By Sakhile Vanqa
That knot. It’s very familiar and I recognize it as soon as I realize that I have to move somewhere else soon. I felt it when I left high school and went to my first college, and I felt it when I transferred to CCAD. I have moved around so much in my life and have exchanged more hellos and goodbyes than I honestly believe is healthy. Though it can sometimes be hard, there are a few ways that I have been able to deal with the loss of old faces in the transition to the new.
It took me some time to understand that when you leave, it isn’t goodbye forever. This is not to say that when you leave you need to act completely cool and casual about it: one-handed hugs to some, nods or hair flips to everyone else. Go ahead and shed a tear or two, hug your family and friends for a second longer than you usually do. Sure, you’ll see them again. It just won’t be as soon as it’s been.
Technology helps a lot to bridge the gap between the times spent apart. My favorites right now are Skype and FaceTime. My mum is still getting used to using her Apple product. If any of you know what it’s like teaching a parent how to use the latest technology it can be quite taxing on the spirit. Adorable at times, but mostly taxing.
It also helps in catalyzing mini reunions! I remember being in Miami with my family on vacation, and I saw that a classmate I hadn’t seen in three years post a status about being in Miami too. We hadn’t talked much since we graduated high school, but being so far away from what was home, we decided to connect again. Being in Miami with old friends at the end of December while running on old memories and creating new ones was brilliant.
Recording those memories so that they are somewhat immortalized helps a great deal as well. Everyone has their own way of doing this, like journaling, taking photos, or even scrapbooking. You may scoff at that last one, but you’re heading to art school, buddy, and we scrapbook when we feel the need to scrapbook. Shamelessly.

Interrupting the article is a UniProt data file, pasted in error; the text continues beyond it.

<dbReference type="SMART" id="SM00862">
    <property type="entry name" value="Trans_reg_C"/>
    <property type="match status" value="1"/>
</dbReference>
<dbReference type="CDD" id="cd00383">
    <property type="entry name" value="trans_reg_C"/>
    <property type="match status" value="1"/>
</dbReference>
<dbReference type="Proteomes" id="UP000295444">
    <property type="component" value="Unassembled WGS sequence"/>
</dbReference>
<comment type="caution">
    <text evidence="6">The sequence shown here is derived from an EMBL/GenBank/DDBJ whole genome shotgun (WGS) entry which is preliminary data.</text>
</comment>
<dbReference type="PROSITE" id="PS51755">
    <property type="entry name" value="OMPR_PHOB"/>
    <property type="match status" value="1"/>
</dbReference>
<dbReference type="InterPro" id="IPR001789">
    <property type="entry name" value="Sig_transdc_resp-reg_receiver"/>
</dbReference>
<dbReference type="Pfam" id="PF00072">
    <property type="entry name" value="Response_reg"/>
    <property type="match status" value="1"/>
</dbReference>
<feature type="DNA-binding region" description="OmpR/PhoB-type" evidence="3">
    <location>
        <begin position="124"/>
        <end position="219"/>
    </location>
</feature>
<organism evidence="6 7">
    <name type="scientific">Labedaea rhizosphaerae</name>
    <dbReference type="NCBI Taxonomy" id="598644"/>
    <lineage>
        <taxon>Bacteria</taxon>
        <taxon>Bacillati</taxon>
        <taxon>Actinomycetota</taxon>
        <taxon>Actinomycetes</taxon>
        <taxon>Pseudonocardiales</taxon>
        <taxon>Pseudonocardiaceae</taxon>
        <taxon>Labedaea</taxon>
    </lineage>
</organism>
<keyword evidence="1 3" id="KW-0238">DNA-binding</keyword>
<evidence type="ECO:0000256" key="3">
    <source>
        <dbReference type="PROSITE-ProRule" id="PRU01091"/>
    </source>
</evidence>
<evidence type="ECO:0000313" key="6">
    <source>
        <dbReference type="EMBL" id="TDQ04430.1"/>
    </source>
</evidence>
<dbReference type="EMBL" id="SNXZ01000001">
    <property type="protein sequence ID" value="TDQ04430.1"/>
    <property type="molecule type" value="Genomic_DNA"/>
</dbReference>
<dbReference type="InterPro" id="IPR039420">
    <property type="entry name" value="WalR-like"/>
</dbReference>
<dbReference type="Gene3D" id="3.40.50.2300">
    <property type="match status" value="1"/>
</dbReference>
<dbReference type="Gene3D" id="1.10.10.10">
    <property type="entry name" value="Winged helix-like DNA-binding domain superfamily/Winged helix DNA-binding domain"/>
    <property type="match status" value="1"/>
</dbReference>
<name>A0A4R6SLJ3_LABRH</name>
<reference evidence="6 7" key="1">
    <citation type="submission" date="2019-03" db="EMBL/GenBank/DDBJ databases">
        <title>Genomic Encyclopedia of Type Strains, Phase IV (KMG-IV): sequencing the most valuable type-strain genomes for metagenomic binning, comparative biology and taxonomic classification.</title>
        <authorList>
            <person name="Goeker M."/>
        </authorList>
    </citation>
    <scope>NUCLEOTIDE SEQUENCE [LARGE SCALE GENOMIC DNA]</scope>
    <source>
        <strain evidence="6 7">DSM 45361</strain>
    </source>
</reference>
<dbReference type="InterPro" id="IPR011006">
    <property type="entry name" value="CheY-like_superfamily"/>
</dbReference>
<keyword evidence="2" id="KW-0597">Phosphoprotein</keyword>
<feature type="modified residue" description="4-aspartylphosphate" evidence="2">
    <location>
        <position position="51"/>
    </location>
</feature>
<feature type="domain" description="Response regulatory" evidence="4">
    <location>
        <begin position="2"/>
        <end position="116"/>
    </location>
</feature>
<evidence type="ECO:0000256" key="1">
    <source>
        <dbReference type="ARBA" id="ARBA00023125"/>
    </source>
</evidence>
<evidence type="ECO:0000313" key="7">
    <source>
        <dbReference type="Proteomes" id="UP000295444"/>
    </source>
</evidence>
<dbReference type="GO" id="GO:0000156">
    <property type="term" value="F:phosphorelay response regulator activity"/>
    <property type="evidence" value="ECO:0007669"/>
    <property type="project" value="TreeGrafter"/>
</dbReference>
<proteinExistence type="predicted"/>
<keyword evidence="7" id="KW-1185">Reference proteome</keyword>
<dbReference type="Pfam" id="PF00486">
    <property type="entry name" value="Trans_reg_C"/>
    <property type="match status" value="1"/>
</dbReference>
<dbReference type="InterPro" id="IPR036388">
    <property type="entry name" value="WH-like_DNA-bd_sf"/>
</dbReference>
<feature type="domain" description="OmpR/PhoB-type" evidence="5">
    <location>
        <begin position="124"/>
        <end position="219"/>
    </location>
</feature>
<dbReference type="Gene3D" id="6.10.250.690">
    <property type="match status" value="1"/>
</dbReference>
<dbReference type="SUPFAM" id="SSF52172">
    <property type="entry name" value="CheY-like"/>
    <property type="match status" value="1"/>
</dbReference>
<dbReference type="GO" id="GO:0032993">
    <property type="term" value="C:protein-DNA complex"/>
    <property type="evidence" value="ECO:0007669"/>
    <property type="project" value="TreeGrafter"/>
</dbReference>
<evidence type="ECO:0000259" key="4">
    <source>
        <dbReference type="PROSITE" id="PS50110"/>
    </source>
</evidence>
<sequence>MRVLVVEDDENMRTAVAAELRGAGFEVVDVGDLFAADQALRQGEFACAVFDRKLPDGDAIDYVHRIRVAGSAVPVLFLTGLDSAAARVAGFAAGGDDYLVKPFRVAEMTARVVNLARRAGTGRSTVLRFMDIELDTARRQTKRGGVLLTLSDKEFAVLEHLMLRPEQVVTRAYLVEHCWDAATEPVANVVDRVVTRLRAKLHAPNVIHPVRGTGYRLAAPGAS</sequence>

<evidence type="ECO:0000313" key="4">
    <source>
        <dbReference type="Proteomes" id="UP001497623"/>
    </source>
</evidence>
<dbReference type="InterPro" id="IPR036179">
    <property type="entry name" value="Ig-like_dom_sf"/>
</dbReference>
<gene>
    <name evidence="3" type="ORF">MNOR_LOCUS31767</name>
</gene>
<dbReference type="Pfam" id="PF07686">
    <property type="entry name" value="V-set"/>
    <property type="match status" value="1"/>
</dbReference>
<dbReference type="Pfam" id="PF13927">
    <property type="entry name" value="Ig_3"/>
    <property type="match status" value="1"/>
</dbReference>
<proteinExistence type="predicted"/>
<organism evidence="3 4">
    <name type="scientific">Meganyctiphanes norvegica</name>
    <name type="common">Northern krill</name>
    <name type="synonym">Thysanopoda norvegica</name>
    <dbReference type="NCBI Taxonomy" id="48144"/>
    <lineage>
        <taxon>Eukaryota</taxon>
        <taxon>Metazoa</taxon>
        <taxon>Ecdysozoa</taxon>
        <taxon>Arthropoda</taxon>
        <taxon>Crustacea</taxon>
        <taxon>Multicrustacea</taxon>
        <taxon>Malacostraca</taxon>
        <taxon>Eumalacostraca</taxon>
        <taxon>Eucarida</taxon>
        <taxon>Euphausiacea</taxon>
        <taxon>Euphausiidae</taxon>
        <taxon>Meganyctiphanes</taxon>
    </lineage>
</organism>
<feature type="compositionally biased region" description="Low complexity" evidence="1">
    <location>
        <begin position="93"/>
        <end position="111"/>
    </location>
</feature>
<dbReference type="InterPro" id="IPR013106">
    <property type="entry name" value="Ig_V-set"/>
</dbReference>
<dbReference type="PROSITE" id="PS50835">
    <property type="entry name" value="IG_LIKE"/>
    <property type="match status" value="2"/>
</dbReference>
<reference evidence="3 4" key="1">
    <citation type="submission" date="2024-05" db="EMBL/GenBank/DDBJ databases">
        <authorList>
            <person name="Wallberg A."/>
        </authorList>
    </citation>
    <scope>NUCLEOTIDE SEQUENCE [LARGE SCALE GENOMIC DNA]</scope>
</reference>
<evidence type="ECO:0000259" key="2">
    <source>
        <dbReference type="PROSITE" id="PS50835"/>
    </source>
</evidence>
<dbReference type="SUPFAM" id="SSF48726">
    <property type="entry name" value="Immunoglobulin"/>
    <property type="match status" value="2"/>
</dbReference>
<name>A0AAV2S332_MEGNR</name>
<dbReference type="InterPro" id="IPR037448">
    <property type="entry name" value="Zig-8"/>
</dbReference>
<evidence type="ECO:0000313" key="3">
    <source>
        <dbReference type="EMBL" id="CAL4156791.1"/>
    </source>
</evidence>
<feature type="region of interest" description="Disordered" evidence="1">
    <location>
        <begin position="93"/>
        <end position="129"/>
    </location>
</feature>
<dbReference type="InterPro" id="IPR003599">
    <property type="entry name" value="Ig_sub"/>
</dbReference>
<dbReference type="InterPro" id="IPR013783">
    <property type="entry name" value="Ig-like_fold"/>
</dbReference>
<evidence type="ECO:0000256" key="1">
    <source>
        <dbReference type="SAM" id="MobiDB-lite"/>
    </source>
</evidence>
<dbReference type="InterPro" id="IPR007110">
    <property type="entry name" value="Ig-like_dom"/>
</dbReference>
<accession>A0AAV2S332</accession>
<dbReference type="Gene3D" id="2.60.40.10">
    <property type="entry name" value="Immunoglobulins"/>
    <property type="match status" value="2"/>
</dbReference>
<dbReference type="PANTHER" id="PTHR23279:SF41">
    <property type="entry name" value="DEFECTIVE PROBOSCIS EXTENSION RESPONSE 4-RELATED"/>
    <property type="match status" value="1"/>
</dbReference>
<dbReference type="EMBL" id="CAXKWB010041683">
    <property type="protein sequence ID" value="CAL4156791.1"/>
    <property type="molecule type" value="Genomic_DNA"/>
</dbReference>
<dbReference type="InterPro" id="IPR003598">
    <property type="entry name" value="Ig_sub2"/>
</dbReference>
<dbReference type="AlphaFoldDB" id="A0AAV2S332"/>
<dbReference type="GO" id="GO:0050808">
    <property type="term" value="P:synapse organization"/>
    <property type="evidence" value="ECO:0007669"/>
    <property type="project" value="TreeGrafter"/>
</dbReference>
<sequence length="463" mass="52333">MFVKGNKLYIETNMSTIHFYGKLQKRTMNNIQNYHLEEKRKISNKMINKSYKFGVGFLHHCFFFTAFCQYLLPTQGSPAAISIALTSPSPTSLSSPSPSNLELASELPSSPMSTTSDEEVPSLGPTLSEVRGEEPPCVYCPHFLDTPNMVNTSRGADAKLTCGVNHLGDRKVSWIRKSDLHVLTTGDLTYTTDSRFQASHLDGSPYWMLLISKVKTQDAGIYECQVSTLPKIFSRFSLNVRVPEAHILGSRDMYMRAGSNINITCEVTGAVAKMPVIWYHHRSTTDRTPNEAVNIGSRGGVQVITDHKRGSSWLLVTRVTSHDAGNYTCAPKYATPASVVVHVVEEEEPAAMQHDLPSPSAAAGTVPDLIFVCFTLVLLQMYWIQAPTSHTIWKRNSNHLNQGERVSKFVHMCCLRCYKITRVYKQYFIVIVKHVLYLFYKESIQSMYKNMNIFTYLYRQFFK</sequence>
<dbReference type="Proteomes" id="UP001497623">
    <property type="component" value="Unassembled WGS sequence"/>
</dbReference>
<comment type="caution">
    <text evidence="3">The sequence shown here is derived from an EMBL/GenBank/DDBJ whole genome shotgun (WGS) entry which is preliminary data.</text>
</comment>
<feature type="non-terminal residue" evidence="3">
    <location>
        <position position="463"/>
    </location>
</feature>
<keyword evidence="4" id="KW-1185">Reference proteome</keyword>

One of my closest friends gave me a small scrapbook for my 16th birthday, which I still have. Don’t judge me.
It was initially meant for me to write down thoughts and poetry, but slowly began to hold bits and pieces from my travels. I have notes, receipts, and even the boarding pass of the flight that I took into Savannah before starting at SCAD.
Holding on isn’t bad, but it shouldn’t stunt your growth in this new chapter of your life. If there’s one thing you shouldn’t do, it’s gauge your transition according to someone else’s—they may just have an easier way of adjusting. Make as many friends as you can. Whether you join clubs, or find you’re one of the many skateboarders that use the quad as your playground, it will definitely help with settling down.
Sakhile Vanqa is a junior majoring in Cinematic Arts who enjoys humor, cycling, and aspires to shoot for National Geographic.
The Life at CCAD blog brings prospective students and their families into ongoing conversation with CCAD students, admissions counselors, and financial aid staff—including occasional visits from other members of the CCAD family.